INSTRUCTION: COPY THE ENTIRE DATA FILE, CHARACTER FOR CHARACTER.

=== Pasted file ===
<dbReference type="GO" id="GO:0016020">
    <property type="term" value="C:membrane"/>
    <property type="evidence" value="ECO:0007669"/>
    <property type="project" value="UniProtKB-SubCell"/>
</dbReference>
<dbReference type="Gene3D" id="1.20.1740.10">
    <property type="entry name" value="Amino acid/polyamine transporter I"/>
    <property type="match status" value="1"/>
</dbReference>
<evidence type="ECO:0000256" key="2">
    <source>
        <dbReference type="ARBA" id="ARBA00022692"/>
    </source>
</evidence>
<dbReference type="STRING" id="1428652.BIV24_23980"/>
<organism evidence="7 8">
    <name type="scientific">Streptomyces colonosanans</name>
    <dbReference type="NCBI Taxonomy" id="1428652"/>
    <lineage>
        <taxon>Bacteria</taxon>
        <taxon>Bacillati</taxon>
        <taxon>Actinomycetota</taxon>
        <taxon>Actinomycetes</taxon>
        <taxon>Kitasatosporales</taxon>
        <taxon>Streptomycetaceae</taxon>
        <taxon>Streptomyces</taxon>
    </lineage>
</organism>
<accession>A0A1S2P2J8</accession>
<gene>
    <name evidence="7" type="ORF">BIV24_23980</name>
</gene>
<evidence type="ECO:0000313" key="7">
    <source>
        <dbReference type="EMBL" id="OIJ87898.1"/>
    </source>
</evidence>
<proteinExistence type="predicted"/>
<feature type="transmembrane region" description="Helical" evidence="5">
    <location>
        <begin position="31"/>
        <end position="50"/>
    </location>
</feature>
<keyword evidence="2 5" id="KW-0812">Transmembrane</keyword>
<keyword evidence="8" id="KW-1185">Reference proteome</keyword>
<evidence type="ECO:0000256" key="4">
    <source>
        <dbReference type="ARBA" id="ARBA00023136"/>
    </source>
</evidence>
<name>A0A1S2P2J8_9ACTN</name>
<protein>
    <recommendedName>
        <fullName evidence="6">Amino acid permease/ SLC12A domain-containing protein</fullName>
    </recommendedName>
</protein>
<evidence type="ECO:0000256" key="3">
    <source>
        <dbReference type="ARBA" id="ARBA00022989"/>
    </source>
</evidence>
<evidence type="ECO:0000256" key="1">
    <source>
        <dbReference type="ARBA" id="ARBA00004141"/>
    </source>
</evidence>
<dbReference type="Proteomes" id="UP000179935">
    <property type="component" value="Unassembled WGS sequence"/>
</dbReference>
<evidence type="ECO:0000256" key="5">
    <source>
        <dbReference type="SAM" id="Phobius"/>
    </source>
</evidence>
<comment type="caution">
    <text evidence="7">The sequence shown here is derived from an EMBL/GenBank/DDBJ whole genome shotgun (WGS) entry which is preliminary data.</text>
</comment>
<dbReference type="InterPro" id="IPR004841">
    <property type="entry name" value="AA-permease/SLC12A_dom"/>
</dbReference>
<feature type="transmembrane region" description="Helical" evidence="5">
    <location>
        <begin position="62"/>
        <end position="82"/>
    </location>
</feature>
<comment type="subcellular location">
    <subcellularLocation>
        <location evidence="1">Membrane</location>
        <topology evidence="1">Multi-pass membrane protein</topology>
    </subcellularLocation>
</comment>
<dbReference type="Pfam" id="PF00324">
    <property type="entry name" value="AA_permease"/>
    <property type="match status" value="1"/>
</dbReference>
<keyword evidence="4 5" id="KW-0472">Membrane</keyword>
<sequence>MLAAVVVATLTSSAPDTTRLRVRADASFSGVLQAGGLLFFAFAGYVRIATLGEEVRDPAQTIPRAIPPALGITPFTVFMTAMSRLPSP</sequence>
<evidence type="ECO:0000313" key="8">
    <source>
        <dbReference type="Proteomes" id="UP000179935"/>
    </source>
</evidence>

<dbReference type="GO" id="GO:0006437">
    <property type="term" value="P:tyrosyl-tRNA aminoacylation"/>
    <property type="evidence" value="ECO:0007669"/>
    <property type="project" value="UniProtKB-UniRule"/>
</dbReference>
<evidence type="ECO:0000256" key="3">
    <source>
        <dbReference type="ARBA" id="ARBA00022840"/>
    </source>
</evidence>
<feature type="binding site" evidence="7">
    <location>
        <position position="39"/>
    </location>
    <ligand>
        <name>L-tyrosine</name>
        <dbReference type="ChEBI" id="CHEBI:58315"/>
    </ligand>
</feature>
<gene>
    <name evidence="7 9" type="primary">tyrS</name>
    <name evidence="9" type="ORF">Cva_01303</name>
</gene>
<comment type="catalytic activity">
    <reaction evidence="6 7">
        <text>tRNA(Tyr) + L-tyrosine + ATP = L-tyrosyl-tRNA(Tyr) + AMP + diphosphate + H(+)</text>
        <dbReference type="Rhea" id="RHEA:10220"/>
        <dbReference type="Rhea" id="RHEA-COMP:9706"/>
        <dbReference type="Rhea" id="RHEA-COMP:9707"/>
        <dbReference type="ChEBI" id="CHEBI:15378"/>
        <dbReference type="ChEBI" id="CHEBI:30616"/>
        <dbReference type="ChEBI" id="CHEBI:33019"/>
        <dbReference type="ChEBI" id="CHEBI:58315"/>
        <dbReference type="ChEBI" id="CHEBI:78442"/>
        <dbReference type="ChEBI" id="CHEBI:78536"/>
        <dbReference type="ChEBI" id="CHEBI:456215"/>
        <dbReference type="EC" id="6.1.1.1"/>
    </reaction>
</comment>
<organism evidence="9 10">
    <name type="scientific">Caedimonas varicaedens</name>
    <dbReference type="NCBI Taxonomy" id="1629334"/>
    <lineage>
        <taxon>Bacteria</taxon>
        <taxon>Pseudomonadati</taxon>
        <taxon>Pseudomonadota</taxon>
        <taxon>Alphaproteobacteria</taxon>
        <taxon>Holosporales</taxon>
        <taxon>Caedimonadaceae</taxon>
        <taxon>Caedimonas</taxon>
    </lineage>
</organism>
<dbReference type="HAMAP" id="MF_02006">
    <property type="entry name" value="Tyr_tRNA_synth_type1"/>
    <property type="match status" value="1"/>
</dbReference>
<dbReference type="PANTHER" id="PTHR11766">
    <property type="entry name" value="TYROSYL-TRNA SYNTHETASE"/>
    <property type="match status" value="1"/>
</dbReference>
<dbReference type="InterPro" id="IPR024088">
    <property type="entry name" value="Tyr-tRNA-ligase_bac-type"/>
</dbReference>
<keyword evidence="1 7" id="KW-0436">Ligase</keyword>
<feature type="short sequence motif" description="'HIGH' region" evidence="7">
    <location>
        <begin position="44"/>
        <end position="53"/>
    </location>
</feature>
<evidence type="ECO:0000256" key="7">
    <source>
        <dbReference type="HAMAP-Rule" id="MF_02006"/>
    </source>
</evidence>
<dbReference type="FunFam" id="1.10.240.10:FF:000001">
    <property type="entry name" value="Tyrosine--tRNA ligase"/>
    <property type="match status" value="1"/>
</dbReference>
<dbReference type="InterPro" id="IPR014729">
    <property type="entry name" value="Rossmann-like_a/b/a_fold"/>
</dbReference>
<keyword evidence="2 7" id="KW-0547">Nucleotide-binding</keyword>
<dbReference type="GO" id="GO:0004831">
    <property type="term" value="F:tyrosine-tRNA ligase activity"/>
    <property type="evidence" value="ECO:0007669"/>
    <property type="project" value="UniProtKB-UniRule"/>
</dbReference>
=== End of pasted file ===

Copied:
<dbReference type="GO" id="GO:0016020">
    <property type="term" value="C:membrane"/>
    <property type="evidence" value="ECO:0007669"/>
    <property type="project" value="UniProtKB-SubCell"/>
</dbReference>
<dbReference type="Gene3D" id="1.20.1740.10">
    <property type="entry name" value="Amino acid/polyamine transporter I"/>
    <property type="match status" value="1"/>
</dbReference>
<evidence type="ECO:0000256" key="2">
    <source>
        <dbReference type="ARBA" id="ARBA00022692"/>
    </source>
</evidence>
<dbReference type="STRING" id="1428652.BIV24_23980"/>
<organism evidence="7 8">
    <name type="scientific">Streptomyces colonosanans</name>
    <dbReference type="NCBI Taxonomy" id="1428652"/>
    <lineage>
        <taxon>Bacteria</taxon>
        <taxon>Bacillati</taxon>
        <taxon>Actinomycetota</taxon>
        <taxon>Actinomycetes</taxon>
        <taxon>Kitasatosporales</taxon>
        <taxon>Streptomycetaceae</taxon>
        <taxon>Streptomyces</taxon>
    </lineage>
</organism>
<accession>A0A1S2P2J8</accession>
<gene>
    <name evidence="7" type="ORF">BIV24_23980</name>
</gene>
<evidence type="ECO:0000313" key="7">
    <source>
        <dbReference type="EMBL" id="OIJ87898.1"/>
    </source>
</evidence>
<proteinExistence type="predicted"/>
<feature type="transmembrane region" description="Helical" evidence="5">
    <location>
        <begin position="31"/>
        <end position="50"/>
    </location>
</feature>
<keyword evidence="2 5" id="KW-0812">Transmembrane</keyword>
<keyword evidence="8" id="KW-1185">Reference proteome</keyword>
<evidence type="ECO:0000256" key="4">
    <source>
        <dbReference type="ARBA" id="ARBA00023136"/>
    </source>
</evidence>
<name>A0A1S2P2J8_9ACTN</name>
<protein>
    <recommendedName>
        <fullName evidence="6">Amino acid permease/ SLC12A domain-containing protein</fullName>
    </recommendedName>
</protein>
<evidence type="ECO:0000256" key="3">
    <source>
        <dbReference type="ARBA" id="ARBA00022989"/>
    </source>
</evidence>
<evidence type="ECO:0000256" key="1">
    <source>
        <dbReference type="ARBA" id="ARBA00004141"/>
    </source>
</evidence>
<dbReference type="Proteomes" id="UP000179935">
    <property type="component" value="Unassembled WGS sequence"/>
</dbReference>
<evidence type="ECO:0000256" key="5">
    <source>
        <dbReference type="SAM" id="Phobius"/>
    </source>
</evidence>
<comment type="caution">
    <text evidence="7">The sequence shown here is derived from an EMBL/GenBank/DDBJ whole genome shotgun (WGS) entry which is preliminary data.</text>
</comment>
<dbReference type="InterPro" id="IPR004841">
    <property type="entry name" value="AA-permease/SLC12A_dom"/>
</dbReference>
<feature type="transmembrane region" description="Helical" evidence="5">
    <location>
        <begin position="62"/>
        <end position="82"/>
    </location>
</feature>
<comment type="subcellular location">
    <subcellularLocation>
        <location evidence="1">Membrane</location>
        <topology evidence="1">Multi-pass membrane protein</topology>
    </subcellularLocation>
</comment>
<dbReference type="Pfam" id="PF00324">
    <property type="entry name" value="AA_permease"/>
    <property type="match status" value="1"/>
</dbReference>
<keyword evidence="4 5" id="KW-0472">Membrane</keyword>
<sequence>MLAAVVVATLTSSAPDTTRLRVRADASFSGVLQAGGLLFFAFAGYVRIATLGEEVRDPAQTIPRAIPPALGITPFTVFMTAMSRLPSP</sequence>
<evidence type="ECO:0000313" key="8">
    <source>
        <dbReference type="Proteomes" id="UP000179935"/>
    </source>
</evidence>

<dbReference type="GO" id="GO:0006437">
    <property type="term" value="P:tyrosyl-tRNA aminoacylation"/>
    <property type="evidence" value="ECO:0007669"/>
    <property type="project" value="UniProtKB-UniRule"/>
</dbReference>
<evidence type="ECO:0000256" key="3">
    <source>
        <dbReference type="ARBA" id="ARBA00022840"/>
    </source>
</evidence>
<feature type="binding site" evidence="7">
    <location>
        <position position="39"/>
    </location>
    <ligand>
        <name>L-tyrosine</name>
        <dbReference type="ChEBI" id="CHEBI:58315"/>
    </ligand>
</feature>
<gene>
    <name evidence="7 9" type="primary">tyrS</name>
    <name evidence="9" type="ORF">Cva_01303</name>
</gene>
<comment type="catalytic activity">
    <reaction evidence="6 7">
        <text>tRNA(Tyr) + L-tyrosine + ATP = L-tyrosyl-tRNA(Tyr) + AMP + diphosphate + H(+)</text>
        <dbReference type="Rhea" id="RHEA:10220"/>
        <dbReference type="Rhea" id="RHEA-COMP:9706"/>
        <dbReference type="Rhea" id="RHEA-COMP:9707"/>
        <dbReference type="ChEBI" id="CHEBI:15378"/>
        <dbReference type="ChEBI" id="CHEBI:30616"/>
        <dbReference type="ChEBI" id="CHEBI:33019"/>
        <dbReference type="ChEBI" id="CHEBI:58315"/>
        <dbReference type="ChEBI" id="CHEBI:78442"/>
        <dbReference type="ChEBI" id="CHEBI:78536"/>
        <dbReference type="ChEBI" id="CHEBI:456215"/>
        <dbReference type="EC" id="6.1.1.1"/>
    </reaction>
</comment>
<organism evidence="9 10">
    <name type="scientific">Caedimonas varicaedens</name>
    <dbReference type="NCBI Taxonomy" id="1629334"/>
    <lineage>
        <taxon>Bacteria</taxon>
        <taxon>Pseudomonadati</taxon>
        <taxon>Pseudomonadota</taxon>
        <taxon>Alphaproteobacteria</taxon>
        <taxon>Holosporales</taxon>
        <taxon>Caedimonadaceae</taxon>
        <taxon>Caedimonas</taxon>
    </lineage>
</organism>
<dbReference type="HAMAP" id="MF_02006">
    <property type="entry name" value="Tyr_tRNA_synth_type1"/>
    <property type="match status" value="1"/>
</dbReference>
<dbReference type="PANTHER" id="PTHR11766">
    <property type="entry name" value="TYROSYL-TRNA SYNTHETASE"/>
    <property type="match status" value="1"/>
</dbReference>
<dbReference type="InterPro" id="IPR024088">
    <property type="entry name" value="Tyr-tRNA-ligase_bac-type"/>
</dbReference>
<keyword evidence="1 7" id="KW-0436">Ligase</keyword>
<feature type="short sequence motif" description="'HIGH' region" evidence="7">
    <location>
        <begin position="44"/>
        <end position="53"/>
    </location>
</feature>
<evidence type="ECO:0000256" key="7">
    <source>
        <dbReference type="HAMAP-Rule" id="MF_02006"/>
    </source>
</evidence>
<dbReference type="FunFam" id="1.10.240.10:FF:000001">
    <property type="entry name" value="Tyrosine--tRNA ligase"/>
    <property type="match status" value="1"/>
</dbReference>
<dbReference type="InterPro" id="IPR014729">
    <property type="entry name" value="Rossmann-like_a/b/a_fold"/>
</dbReference>
<keyword evidence="2 7" id="KW-0547">Nucleotide-binding</keyword>
<dbReference type="GO" id="GO:0004831">
    <property type="term" value="F:tyrosine-tRNA ligase activity"/>
    <property type="evidence" value="ECO:0007669"/>
    <property type="project" value="UniProtKB-UniRule"/>
</dbReference>